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A reel is an object around which lengths of another material (usually long and flexible) are wound for storage. Generally a reel has a cylindrical core and walls on the sides to retain the material wound around the core. In some cases the core is hollow, although other items may be mounted on it, and grips may exist for mechanically turning the reel.
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The size of the core is dependent on several factors. A smaller core will obviously allow more material to be stored in a given space. However, there is a limit to how tightly the stored material can be wound without damaging it and this limits how small the core can be.
Other issues affecting the core size include:
With material such as photographic film that is flat and long but is relatively wide, the material generally is stored in successive single layers. In cases where the material is more uniform in cross-section (for example, a cable), the material may be safely wound around a reel that is wider than its width. In this case, several windings are needed to create a layer on the reel.
It is traditional to discuss the length of theatrical motion pictures in terms of "reels". The standard length of a 35 mm film reel is 1,000 feet (305 m), which runs approximately 11 minutes for sound film (24 frames per second) and about 15 minutes for silent film at the more-or-less standard speed of 16 frames per second. Most films have visible cues which mark the end of the reel. This allows projectionists running reel-to-reel to change over to the next reel on the other projector.
A so-called "two-reeler" would have run about 15–24 minutes since the actual short film shipped to a movie theater for exhibition may have had slightly less (but rarely more) than 1,000 ft (305 m) on it. Most modern projectionists use the term "reel" when referring to a 2,000-foot (610 m) "two-reeler", as modern films are rarely shipped by single 1,000-foot (305 m) reels. A standard Hollywood movie averages about five 2,000-foot reels in length.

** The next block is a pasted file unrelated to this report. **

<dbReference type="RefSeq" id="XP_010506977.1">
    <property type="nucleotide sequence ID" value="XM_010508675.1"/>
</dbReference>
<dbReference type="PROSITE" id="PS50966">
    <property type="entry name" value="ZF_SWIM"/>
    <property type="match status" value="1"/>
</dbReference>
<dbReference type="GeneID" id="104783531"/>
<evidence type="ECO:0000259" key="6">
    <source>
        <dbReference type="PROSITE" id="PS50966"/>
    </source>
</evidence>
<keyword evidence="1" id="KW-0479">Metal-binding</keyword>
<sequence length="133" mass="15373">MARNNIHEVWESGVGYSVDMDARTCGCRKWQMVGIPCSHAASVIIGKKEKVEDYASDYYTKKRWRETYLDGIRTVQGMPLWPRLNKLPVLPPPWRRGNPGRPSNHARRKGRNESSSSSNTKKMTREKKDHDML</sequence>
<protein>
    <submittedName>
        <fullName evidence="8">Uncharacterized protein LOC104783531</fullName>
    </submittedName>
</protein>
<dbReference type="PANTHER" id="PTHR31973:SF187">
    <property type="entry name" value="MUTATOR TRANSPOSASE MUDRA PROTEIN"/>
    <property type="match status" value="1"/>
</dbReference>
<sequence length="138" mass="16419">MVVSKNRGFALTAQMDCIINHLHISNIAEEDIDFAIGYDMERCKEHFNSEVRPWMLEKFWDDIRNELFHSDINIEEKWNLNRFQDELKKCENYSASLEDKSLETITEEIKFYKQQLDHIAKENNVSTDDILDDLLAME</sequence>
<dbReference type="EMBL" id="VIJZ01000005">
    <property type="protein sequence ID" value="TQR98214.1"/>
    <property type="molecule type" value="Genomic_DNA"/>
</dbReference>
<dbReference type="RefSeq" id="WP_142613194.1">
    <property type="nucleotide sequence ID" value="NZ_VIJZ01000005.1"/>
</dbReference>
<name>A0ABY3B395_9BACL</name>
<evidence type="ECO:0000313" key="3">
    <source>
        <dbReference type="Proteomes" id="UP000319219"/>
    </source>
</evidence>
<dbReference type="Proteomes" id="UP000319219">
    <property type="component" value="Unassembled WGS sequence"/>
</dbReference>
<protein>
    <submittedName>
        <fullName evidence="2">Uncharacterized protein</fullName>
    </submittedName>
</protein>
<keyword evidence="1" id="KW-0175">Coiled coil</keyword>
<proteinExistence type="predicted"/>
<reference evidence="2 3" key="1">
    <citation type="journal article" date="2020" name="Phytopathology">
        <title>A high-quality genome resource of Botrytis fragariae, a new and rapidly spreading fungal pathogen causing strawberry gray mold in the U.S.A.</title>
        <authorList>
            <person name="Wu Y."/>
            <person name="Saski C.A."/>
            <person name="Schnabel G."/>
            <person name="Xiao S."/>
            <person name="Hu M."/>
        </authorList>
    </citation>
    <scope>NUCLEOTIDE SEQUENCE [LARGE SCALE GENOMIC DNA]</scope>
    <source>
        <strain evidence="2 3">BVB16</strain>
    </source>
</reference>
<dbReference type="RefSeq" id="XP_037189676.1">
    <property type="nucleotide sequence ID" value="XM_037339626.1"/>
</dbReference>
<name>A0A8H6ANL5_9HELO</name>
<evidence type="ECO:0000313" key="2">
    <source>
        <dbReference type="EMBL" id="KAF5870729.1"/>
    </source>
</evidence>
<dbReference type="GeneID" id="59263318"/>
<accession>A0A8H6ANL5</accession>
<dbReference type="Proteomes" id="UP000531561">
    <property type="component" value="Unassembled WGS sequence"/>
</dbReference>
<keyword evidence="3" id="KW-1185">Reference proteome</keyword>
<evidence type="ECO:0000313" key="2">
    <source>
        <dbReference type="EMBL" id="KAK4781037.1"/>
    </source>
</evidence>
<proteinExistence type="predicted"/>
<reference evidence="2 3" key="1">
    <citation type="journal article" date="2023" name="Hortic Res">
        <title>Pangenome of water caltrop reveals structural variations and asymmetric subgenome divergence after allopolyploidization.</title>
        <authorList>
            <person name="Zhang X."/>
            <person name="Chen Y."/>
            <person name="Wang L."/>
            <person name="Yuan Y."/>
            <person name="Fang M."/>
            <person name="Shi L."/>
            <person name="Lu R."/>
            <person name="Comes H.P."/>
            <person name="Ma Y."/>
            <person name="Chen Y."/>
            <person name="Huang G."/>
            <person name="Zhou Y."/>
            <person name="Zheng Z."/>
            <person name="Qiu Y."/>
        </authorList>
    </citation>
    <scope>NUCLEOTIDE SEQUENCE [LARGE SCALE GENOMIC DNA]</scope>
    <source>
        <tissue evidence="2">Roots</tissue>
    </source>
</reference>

The "reel" was established as a standard measurement because of considerations in printing motion picture film at a film laboratory, for shipping (especially the film case sizes) and for the size of the physical film magazine attached to the motion picture projector. Had it not been standardized (at 1,000 ft or 305 m of 35 mm film) there would have been many difficulties in the manufacture of the related equipment. A 16 mm "reel" is 400 feet (122 m). It runs, at sound speed, approximately the same amount of time (11–12 minutes) as a 1,000-foot (305 m) 35 mm reel.
A "split reel" is a motion picture film reel in two halves that, when assembled, hold a specific length of motion picture film that has been wound on a plastic core. Using a split reel allows film to be shipped or handled in a lighter and smaller form than film would on a "fixed" reel. In silent film terminology, two films on one reel.
As digital cinema catches on, the physical reel is being replaced by a virtual format called Digital Cinema Package, which can be distributed using any storage medium (such as hard drives) or data transfer medium (such as the Internet or satellite links) and projected using a digital projector instead of a conventional movie projector.
A newsreel is a short documentary film.
A showreel or demo reel is a short film showcasing a person's or an organization's previous work.